The 8 bit variety is by far the most common.  There are two versions of
       the  IJG  JPEG library.  One reads only 8 bit files and the other reads
       only 12 bit  files.   You  must  link  the  appropriate  one  of  these
       libraries  with  jpegtopnm.   Ordinarily,  this means the library is in
       your shared library search path when you run jpegtopnm.

       jpegtopnm generates output with either one byte or two bytes per sample
       depending  on  whether  the JFIF input has either 8 bits or 12 bits per
       sample.  You can use pnmdepth to reduce a two-byte-per-sample file to a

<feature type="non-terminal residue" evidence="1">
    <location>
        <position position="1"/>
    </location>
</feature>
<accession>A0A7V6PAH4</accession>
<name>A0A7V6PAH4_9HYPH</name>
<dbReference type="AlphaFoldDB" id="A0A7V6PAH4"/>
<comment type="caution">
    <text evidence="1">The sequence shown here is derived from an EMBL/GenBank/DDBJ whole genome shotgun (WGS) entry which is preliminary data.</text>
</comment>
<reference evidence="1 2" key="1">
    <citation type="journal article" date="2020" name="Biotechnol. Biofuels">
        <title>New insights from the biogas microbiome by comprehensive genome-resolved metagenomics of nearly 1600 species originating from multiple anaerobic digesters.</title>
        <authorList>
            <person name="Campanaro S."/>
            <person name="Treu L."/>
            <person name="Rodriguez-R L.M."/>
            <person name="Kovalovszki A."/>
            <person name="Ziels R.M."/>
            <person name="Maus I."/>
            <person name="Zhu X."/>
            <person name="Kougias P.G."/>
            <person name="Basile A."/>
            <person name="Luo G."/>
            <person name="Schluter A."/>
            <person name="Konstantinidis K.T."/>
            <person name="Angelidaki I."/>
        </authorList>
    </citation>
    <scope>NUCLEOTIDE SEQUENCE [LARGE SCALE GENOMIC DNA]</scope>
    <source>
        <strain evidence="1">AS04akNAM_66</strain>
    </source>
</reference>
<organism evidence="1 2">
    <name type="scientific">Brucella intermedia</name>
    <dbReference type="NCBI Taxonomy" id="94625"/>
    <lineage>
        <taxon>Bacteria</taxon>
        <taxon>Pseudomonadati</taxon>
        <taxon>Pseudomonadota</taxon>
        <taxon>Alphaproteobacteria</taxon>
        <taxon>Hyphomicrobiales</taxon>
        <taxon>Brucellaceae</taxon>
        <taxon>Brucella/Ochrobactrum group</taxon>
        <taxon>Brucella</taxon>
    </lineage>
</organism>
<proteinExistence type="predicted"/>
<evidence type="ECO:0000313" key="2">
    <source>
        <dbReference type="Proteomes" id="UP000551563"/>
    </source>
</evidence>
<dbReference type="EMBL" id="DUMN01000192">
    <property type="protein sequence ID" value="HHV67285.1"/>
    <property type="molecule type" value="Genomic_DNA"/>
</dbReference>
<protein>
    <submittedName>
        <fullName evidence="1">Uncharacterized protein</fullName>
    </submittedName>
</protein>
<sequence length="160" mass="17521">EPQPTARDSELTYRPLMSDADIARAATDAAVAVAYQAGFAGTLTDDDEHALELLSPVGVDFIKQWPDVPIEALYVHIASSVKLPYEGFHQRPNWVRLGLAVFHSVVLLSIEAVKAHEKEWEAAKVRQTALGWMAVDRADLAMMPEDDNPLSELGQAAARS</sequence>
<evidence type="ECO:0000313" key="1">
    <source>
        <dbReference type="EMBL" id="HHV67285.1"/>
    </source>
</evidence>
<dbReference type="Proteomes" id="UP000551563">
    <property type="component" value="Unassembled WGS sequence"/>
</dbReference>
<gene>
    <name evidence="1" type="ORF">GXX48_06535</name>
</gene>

one-byte-per-sample file if you need to.

       If  the JFIF file uses the CMYK or YCCK color space, the input does not
       actually contain enough information to know what color each  pixel  is.
       To know what color a pixel is, one would have to know the properties of
       the inks to which the color space  refers.   jpegtopnm  interprets  the
       colors  using  the common transformation which assumes all the inks are
       simply subtractive and linear.

       See the jpegtopnmmanual(1) for information on how images  lose  quality
       when you convert to and from JFIF.


       The options are only for advanced users:

       -dct int
              Use integer DCT method (default).

       -dct fast
              Use fast integer DCT (less accurate).

       -dct float